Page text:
Fear’s trusty whispers
Suggest useless evasions
Of work’s hard truths and joy
I learned the lesson well: Focus on that one big thing that you want to accomplish. In one company that I worked for, there was a name for it: The Big Idea. All of us smart, eager, marketing types were goaded into submitting ideas for the product, promotion, mind-blowing initiative that would change the world — or at least, bolster sales and profit for the next quarter.
This approach to innovation, to making a huge impact and difference to the world as we know it — or at least in our own small lives — was all the rage at the time. Magnificent, loud, admirable gurus proclaimed that only way to succeed at anything important was to devote your entire being on one singularly perfect, brilliant goal. The goal had to be the right kind of groundbreaking, out-of-the-box thinking original, but not too wild, not too crazy, because, smarter, shinier, more successful senior managers have to agree to do it and they hate big change.
Earnest, smart, hard-working me and my cohorts threw ourselves into meeting the challenge. I don’t remember what the prize was — my bet is that it was lucrative and tied to swift progression to the corner office.
I created a new product proposal that came to life several years later when someone found it stuffed in a drawer, blew off the dust, and put it into development. A friend proposed a promotion approach that is still a key element in the marketing calendar and that he leveraged into a partnership at his next employer. Yet another friend suggested an integrated, powerful approach to recruitment, training, and grooming managers that would have yielded a more cohesive, multifaceted organization.
The proposals flowed in to the vice president in the corner office with the Big Idea device that shot colorful electrical charges ricocheting around its big glass orb when you flicked a switch. He pretended to evaluate all the ideas with great care and attention, going so far as to talk further with a few of us, but in the end, M won, as we always knew that he would because he was the designated heir and sanctioned company genius, looked great in his blue suit, and played vicious volleyball with a big grin.
Knowing who was going to win didn’t calm us down when we were gathered into a conference room to hear about his idiotic idea and eat cake as the Big Idea orb flashed green, red, and blue shocks at the front of the room. A few individuals took their ideas elsewhere and profited gloriously, such as the guy who joined a leading promotion agency that he now runs. One manager meditated upon the experience, quit his job, and moved to Los Angeles where he enjoys marvelous success, sending us a picture of his exceptional red convertible.
I was promoted into the new product department in the next promotion cycle. There, I learned the real business of big ideas, that you need lots of them in all stages of development at all times. Sometimes they work, but most times they don’t, so get used to picking yourself up off the ground and going on to the next ones.
There, I learned that even a genius, brilliant initiative is never one single, solitary thing that you get to focus on all the time. A big idea has many critical facets including the actual product itself, its branded identity in packaging, advertising and promotion, sales and distribution, as well as active, responsive engagement with the marketplace — never mind arguing with scientists to consider the real-world implications of their esoteric inventions (ensuring that the amazing vanilla flavor does not rely upon a single orchid vine in a dangerous region). Bringing a much vaunted big idea to reality can be as small as the design of the napkins for sampling booths. In this dynamic, exciting group, we were never able to focus on any one thing to the exclusion of all else. Priorities were forever smashing, shifting, breaking into fistfights (the priorities, not the team; we got along really well).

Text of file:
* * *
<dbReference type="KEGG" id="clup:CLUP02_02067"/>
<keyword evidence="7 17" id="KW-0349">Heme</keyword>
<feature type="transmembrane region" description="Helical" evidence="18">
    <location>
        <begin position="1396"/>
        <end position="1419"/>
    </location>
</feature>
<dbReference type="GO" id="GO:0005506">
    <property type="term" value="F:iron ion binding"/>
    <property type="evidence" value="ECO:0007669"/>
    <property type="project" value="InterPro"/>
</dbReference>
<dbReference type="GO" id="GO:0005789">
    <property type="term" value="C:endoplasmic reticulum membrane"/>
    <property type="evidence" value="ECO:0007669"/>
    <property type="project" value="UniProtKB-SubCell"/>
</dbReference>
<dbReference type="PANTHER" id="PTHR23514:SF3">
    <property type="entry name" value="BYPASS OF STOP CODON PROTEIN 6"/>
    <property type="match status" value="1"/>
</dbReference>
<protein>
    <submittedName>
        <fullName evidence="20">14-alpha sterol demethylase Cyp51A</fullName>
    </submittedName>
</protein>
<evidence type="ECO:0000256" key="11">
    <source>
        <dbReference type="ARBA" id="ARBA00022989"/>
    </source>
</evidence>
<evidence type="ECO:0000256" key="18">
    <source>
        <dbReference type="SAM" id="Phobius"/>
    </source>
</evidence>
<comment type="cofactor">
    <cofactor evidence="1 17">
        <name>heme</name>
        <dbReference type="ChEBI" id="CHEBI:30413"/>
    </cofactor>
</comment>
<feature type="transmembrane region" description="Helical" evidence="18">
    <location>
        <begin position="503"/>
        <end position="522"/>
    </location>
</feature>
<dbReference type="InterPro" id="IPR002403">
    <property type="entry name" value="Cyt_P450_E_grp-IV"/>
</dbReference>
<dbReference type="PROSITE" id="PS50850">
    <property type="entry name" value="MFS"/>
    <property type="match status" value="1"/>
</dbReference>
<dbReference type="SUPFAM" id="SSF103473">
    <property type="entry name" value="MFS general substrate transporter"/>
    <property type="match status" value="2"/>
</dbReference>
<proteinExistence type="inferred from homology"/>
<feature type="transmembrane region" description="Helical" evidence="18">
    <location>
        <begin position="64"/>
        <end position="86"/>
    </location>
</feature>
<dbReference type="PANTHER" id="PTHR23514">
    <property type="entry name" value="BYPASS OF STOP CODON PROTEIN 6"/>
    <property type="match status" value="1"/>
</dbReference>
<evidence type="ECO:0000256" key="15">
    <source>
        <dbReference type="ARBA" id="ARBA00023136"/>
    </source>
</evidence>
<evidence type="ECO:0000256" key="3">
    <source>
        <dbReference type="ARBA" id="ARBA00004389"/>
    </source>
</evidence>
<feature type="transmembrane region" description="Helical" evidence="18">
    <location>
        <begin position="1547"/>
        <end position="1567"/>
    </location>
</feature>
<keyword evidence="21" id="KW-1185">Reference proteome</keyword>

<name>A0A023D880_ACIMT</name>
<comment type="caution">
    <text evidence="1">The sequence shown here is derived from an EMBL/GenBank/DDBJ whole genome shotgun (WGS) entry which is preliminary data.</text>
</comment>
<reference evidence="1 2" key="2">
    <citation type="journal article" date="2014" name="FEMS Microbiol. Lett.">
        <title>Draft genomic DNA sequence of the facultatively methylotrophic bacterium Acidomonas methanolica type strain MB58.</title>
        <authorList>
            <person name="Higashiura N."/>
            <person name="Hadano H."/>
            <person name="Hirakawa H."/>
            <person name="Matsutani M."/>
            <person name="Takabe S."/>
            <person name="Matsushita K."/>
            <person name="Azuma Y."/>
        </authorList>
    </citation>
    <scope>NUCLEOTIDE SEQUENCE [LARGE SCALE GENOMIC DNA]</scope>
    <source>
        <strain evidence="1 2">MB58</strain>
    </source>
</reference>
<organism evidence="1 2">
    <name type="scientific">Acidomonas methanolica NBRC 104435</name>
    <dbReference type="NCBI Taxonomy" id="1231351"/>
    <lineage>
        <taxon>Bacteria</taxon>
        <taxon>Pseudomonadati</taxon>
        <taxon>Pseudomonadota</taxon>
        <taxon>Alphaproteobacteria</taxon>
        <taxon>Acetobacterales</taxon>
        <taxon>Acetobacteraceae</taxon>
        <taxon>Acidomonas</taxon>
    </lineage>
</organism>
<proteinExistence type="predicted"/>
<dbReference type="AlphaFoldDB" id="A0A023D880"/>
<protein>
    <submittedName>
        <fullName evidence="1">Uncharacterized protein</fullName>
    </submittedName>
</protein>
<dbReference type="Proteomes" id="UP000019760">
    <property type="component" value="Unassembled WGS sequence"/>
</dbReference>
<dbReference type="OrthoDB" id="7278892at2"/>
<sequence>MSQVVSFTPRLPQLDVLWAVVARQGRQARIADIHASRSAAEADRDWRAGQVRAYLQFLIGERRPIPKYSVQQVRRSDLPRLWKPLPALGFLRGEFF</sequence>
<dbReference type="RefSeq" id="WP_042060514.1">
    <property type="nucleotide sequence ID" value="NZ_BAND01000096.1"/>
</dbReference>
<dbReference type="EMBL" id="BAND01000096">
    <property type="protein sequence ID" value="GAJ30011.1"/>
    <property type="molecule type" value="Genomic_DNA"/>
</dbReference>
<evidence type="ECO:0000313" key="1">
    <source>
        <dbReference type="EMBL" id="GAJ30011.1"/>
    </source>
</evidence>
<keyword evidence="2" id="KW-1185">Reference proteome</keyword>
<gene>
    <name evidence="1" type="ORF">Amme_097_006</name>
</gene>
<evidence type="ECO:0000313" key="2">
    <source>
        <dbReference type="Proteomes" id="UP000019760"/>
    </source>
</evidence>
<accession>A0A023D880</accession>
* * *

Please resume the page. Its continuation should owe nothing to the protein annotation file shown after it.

In my current role as novel/story developer, I’m learning how to work with steady focus on several goals at the same time. It’s rudimentary physics, recognizing that I do best when I plan for the equal and opposite reaction to every action.
My ideal is getting those equal and opposite reactions going off powerfully and often. I set goals that are huge and daunting, seemingly impossible, figuring that I can always change them, adjust as needed if they’re breaking my heart and making me crazy.
The goals must be worthy and may not conflict. I also insist that the goals do not build one upon the other which would make it feel like I was only focusing on one thing. While they might be related, they’re cousins, not siblings.
When I began a daily blogging challenge, I also started to work out at a new studio on a friend’s recommendation. The instructors are terrific, the studio is wonderful, and the workout is the most difficult and fun one that I have ever attempted. By the end of an hour, I am a sweaty, wobbly, happy mess looking forward to being sore, getting stronger, and coming back for more.
These efforts dovetailed with a whole new approach to my work in progress. I’m thrilled with the new direction for the work in progress, even though I wince at the necessary shredding, revising, and thrashing a new way through the wilderness.
Daily, I work on my goals. I’ve learned that working focused, with all that I have in one endeavor, builds my capacity and energy for the next. One fuels the next, fuels the next, fuels the next, in an ongoing, upward spiral.
For all the sweating and the heartbreak and blithering mental mess that I can be at the end of the day, I have never been happier, more productive, and more proud of the work that I accomplish. And it’s done my way, with multiple Big Ideas all going at the same time.